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Provision of Section 2(22)(e) cannot be attracted to current account transactions

M/s Mirik Commercial Pvt. Ltd. Vs Pr. CIT (ITAT Kolkata)

The purpose of Section 2(22)(e) of the Act is to tax the benefit extended by private limited company to its shareholders holding shares not less than 10% as beneficial owner of shares (not being shares entitled to a fixed rate of dividend income). There is no dispute with regard to shareholding of the assessee. Now coming to the amount of advance taken by assessee, we note that assessee has not only taken loan / advance from DVPL, but also it has sometime given advance to DVPL. Thus, there was change in the balance shown by assessee. Thus, it cannot be termed as advance taken by assessee as it was fluctuating during the year.

Section 2(22)(e) enacts a deeming fiction whereby the scope and ambit of the word dividend has been enlarged to bring within its sweep certain payments made by a company as per the situations enumerated in the section. Such a deeming fiction would not be given a wider meaning than hat it purports to do. The provisions would necessarily be accorded strict interpretation and the ambit of the fiction would not be pressed beyond its true limits. The requisite condition for invoking Section 2(22)(e) of the Act is that payment must be by way of loan or advances. Since there is a clear distinction between the inter-corporate deposits viz-a-vz loans/advances, according to us the authorities below were not right in treating the same as deemed dividend u/. 2(22)(e) of the Act.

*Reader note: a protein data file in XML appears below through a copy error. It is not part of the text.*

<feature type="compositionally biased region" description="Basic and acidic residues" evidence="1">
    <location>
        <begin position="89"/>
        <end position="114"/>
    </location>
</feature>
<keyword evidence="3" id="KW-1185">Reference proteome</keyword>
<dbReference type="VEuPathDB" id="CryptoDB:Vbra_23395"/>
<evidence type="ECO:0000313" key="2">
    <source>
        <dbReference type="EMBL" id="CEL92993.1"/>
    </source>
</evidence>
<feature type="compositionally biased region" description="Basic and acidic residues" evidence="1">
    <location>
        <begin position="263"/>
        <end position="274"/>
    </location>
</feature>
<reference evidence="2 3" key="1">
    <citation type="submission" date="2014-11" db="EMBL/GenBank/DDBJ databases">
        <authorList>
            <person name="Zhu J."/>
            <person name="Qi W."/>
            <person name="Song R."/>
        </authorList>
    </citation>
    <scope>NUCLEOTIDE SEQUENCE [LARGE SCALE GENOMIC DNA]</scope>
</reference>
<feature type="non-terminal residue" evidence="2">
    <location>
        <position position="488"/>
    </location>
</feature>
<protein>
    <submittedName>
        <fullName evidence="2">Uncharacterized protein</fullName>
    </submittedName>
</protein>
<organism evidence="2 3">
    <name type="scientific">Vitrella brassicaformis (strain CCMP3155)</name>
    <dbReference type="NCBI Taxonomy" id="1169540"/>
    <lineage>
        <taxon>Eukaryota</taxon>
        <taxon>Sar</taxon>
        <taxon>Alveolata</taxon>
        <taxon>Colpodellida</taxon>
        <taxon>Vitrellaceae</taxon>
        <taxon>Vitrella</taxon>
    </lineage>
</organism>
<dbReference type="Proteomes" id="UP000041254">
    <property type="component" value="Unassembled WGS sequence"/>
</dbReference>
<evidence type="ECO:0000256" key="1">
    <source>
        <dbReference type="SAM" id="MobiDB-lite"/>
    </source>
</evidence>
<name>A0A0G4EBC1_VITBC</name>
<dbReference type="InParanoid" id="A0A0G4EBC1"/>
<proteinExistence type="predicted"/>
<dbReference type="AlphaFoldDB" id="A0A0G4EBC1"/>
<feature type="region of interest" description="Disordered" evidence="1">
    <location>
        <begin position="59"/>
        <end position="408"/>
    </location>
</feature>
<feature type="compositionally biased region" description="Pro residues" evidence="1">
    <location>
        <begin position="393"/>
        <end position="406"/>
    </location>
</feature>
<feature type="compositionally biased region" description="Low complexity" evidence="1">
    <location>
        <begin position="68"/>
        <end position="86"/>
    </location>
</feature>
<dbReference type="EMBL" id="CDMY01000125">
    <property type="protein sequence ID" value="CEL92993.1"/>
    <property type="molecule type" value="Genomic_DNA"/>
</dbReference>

The phrase “by way of advance or loan” appearing in sub-clause (e) of section 2(22) of the Income-tax Act, 1961, must be construed to mean those advances or loans which a shareholder enjoys simply on account of being a person who is the beneficial owner of share (not being share entitled to a fixed rate of dividend whether with or without a right to participate in profits) holding not less than ten per cent of the voting power; but if such loan or advance is given to such shareholder as a consequence of any further consideration which is beneficial to the company received from such a share-holder, in such case, such advance or loan cannot be said to be deemed dividend within the meaning of the Act. thus, gratuitous loan or advance given by a company to those clauses of shareholders would come within the purview of section 2(22) but not cases where the loan or advance is given in return to an advantage conferred upon the company by such shareholder.

From the foregoing discussion, there remains no doubt that the transactions between assessee and DVPL is representing current account transactions. Therefore, the provision of Section 2(22)(e) of the Act cannot be attracted to such transactions.

FULL TEXT OF THE ITAT ORDER IS AS FOLLOWS:-